A Review of Living Shorelines: Evaluating Nature-Based Solutions to Preserve Our Shorelines and Combat Sea-Level Rise

Marsh, Keegan, Environmental Sciences - Graduate School of Arts and Sciences, University of Virginia
Macko, Stephen, Environmental Sciences, University of Virginia

Increased human populations along coastlines, increased storm duration and intensity, and sea-level rise exacerbate coastal erosion, effectively pressuring business and homeowners to implement shoreline stabilization and protection measures. Historically, traditional shoreline protection has been achieved through the installation of shoreline armoring structures, such as bulkheads, seawalls, and riprap revetments. However, a growing body of evidence exemplifying the adverse consequences shoreline armoring structures have on shorelines and the ecosystem has led to concern about the use of these structures. In order to avoid further coastal ecosystem degradation, the “living shoreline” approach was introduced. Living shorelines have the unique ability to restore and preserve coastal ecosystems while also providing protection from sea-level rise to coastal communities. This paper reviews and evaluates current shoreline armoring and living shoreline approaches to determine drawbacks and benefits as sea-level rise persists, and provides an emphasis on site-specific design, long-term monitoring, and landscape-scale analysis as the living shoreline concept continues to develop and evolve.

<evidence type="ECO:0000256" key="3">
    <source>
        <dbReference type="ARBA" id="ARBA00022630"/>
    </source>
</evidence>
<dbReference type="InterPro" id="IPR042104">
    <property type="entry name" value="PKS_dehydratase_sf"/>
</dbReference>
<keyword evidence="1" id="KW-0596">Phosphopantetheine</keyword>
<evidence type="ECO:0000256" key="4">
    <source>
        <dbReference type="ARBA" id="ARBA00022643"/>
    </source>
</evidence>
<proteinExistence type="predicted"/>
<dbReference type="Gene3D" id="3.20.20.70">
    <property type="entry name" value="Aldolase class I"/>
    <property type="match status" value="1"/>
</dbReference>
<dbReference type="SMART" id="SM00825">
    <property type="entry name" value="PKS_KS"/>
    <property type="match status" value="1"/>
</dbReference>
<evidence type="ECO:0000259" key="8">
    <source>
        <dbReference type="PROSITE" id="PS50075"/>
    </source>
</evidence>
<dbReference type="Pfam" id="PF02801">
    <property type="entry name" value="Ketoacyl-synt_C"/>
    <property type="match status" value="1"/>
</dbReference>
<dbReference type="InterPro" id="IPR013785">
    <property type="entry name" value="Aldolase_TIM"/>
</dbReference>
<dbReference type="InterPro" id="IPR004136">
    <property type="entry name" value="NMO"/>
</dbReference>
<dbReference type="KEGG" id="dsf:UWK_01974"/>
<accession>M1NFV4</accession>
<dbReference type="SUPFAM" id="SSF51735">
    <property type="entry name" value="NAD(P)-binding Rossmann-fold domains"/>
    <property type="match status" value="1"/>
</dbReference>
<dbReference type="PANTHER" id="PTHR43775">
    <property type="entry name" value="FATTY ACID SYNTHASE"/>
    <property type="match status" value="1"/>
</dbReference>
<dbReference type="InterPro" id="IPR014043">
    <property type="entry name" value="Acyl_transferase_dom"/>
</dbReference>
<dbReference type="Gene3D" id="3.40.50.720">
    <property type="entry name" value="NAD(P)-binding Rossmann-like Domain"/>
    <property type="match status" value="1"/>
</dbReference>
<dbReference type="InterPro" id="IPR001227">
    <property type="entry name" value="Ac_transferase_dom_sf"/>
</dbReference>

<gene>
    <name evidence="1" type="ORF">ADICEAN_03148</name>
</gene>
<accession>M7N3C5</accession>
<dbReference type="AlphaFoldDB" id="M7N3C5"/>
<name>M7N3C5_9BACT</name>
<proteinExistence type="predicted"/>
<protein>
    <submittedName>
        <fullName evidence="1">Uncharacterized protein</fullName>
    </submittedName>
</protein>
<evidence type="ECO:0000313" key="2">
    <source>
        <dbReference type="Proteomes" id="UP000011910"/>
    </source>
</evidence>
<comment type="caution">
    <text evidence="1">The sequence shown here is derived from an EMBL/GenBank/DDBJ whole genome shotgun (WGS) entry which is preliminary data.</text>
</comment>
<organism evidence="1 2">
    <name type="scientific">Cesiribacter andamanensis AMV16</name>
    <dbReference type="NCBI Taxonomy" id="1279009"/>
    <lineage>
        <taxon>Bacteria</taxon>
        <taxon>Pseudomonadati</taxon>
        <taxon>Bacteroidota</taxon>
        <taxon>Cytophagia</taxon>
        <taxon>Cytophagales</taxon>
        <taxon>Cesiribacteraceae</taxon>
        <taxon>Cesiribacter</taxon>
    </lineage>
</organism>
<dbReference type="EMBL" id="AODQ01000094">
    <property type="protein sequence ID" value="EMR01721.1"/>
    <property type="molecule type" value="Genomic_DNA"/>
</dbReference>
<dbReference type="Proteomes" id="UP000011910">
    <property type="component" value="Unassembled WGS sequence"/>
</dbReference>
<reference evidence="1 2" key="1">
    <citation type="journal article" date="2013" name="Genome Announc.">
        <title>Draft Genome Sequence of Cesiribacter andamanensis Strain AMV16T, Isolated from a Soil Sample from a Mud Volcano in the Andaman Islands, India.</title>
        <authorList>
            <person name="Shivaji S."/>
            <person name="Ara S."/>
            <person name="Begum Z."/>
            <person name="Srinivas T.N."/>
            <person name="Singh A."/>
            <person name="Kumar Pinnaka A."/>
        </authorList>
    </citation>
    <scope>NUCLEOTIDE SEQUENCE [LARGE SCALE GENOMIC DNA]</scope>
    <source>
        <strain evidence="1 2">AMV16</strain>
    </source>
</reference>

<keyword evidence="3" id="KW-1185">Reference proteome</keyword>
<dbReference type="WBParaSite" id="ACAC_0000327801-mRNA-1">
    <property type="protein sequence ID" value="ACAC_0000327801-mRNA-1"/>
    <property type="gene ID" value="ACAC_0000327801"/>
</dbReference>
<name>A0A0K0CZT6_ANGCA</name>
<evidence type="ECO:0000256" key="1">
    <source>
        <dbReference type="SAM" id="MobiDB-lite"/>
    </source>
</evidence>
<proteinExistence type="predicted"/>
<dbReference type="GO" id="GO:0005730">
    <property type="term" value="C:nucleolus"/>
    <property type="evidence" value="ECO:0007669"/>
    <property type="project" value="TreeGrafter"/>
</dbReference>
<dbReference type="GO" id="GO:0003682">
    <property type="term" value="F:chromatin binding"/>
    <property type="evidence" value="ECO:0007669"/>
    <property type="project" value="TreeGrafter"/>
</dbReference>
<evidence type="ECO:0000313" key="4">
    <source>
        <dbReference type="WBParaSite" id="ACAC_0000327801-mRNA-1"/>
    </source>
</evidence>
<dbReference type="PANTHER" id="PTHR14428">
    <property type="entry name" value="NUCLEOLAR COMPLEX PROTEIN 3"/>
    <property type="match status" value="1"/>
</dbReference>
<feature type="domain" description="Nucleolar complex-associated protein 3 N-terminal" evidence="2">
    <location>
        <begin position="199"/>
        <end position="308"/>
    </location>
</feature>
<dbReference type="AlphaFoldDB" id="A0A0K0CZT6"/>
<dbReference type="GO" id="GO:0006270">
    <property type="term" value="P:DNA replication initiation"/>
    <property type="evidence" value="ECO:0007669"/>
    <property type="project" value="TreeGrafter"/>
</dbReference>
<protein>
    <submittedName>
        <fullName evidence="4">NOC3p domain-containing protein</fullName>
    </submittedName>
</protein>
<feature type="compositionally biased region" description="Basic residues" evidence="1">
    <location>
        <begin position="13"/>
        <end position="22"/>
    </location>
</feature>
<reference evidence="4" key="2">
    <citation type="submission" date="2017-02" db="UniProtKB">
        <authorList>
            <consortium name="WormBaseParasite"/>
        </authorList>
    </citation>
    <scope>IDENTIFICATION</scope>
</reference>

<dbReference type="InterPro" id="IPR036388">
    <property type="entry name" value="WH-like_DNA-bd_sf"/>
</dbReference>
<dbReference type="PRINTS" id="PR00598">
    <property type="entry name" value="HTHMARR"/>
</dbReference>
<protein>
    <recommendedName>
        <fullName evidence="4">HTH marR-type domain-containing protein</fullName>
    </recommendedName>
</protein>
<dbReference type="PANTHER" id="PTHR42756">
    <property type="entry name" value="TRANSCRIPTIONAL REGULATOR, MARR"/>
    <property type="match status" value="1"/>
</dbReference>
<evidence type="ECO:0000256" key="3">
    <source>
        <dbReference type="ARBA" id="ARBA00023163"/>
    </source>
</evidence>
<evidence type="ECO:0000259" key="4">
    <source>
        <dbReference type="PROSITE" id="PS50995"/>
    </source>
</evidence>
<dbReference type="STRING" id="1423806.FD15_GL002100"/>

MA (Master of Arts)
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